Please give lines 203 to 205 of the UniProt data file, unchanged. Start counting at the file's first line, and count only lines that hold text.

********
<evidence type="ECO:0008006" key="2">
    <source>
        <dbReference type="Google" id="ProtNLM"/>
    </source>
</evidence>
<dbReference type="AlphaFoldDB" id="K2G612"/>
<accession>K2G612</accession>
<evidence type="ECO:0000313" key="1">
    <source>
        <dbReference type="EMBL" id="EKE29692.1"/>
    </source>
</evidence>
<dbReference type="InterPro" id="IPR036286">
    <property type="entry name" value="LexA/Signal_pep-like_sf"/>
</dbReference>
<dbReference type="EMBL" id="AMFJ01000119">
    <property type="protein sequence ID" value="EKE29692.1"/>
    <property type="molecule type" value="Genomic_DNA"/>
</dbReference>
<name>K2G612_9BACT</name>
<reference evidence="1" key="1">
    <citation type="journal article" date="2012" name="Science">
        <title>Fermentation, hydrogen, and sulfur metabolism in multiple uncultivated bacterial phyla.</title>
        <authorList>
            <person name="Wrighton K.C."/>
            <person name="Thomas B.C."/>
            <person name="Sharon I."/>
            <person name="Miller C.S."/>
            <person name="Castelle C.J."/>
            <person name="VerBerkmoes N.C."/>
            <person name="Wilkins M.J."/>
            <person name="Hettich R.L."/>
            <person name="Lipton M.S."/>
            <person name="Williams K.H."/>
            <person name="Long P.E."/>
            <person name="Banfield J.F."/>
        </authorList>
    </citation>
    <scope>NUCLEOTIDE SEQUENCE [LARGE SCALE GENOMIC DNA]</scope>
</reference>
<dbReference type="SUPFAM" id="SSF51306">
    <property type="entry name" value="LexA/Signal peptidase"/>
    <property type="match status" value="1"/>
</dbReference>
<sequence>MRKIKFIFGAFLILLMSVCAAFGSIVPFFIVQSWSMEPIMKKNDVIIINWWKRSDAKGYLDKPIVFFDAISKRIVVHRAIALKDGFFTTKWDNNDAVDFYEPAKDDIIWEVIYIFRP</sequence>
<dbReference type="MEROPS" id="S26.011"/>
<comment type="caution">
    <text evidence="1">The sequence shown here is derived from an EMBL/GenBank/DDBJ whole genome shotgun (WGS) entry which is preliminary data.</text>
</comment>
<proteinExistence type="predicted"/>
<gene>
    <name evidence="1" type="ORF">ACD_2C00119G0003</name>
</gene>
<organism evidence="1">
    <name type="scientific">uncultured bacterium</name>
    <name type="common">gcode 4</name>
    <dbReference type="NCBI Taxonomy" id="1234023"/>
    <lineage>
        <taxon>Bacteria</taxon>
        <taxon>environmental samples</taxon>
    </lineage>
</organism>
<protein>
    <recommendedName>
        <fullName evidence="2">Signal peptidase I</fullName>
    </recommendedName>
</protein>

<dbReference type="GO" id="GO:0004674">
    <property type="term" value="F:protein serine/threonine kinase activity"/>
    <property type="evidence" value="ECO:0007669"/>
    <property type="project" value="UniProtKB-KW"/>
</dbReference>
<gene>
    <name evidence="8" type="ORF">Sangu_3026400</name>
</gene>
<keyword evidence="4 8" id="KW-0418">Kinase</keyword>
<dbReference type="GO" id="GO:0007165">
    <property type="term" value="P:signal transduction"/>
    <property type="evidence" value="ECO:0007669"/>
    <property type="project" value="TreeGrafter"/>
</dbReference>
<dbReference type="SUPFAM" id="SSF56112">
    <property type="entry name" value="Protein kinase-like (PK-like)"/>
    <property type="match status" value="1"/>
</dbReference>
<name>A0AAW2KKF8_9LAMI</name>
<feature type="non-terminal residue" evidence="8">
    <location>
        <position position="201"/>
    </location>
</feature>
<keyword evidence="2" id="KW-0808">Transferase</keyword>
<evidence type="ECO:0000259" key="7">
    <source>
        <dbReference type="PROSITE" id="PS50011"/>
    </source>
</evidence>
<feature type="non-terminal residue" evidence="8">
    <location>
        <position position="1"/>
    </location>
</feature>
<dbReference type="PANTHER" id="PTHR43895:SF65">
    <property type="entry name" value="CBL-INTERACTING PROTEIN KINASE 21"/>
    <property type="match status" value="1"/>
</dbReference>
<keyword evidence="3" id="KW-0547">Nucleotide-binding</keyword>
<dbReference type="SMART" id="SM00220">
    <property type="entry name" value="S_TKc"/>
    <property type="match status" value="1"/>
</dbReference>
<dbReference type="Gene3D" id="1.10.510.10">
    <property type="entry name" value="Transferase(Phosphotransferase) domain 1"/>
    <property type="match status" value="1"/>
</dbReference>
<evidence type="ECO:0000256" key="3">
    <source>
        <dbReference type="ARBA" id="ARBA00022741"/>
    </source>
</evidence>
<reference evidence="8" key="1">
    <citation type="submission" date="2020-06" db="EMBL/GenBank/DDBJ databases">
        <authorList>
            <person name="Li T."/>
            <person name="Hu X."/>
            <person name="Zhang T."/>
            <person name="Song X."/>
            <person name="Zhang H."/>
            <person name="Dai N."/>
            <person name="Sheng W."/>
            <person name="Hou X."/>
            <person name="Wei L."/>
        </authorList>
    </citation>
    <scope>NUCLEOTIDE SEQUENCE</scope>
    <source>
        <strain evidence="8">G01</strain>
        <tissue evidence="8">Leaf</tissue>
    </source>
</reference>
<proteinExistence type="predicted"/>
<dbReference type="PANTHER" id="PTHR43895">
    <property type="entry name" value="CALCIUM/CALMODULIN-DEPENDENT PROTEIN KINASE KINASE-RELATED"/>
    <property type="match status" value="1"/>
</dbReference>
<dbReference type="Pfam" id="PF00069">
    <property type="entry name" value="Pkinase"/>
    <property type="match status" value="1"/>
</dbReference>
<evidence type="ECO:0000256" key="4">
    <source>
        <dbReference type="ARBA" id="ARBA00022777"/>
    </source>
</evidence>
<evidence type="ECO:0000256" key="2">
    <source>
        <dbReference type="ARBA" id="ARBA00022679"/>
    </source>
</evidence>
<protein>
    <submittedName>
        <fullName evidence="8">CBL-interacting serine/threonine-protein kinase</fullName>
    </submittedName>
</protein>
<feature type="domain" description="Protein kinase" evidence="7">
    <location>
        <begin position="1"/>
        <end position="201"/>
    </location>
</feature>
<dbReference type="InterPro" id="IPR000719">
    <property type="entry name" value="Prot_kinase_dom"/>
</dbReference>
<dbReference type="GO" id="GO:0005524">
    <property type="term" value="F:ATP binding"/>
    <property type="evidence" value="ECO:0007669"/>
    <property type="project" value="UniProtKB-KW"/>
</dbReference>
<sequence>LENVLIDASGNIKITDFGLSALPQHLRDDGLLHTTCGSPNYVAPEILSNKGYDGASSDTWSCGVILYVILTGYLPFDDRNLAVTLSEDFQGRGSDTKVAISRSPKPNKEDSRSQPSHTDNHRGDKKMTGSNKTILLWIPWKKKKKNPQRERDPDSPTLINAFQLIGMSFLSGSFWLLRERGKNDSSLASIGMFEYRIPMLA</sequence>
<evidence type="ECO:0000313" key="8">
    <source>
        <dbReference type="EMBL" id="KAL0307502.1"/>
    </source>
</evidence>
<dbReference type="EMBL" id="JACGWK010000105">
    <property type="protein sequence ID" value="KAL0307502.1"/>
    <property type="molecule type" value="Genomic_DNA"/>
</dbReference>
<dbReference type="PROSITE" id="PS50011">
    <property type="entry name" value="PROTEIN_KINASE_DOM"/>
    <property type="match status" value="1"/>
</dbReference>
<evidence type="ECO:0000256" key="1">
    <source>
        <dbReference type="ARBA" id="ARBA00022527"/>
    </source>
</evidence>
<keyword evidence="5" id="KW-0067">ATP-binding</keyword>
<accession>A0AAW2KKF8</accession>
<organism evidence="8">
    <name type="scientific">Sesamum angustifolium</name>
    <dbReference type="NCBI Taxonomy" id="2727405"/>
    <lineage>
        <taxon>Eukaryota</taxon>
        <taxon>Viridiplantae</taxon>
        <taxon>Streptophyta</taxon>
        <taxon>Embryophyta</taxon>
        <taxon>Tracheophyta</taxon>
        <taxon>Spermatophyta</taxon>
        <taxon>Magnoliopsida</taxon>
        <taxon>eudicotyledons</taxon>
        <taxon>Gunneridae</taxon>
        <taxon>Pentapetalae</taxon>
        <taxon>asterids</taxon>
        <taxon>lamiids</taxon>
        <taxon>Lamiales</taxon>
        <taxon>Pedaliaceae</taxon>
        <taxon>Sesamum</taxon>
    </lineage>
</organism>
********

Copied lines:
    <lineage>
        <taxon>Eukaryota</taxon>
        <taxon>Viridiplantae</taxon>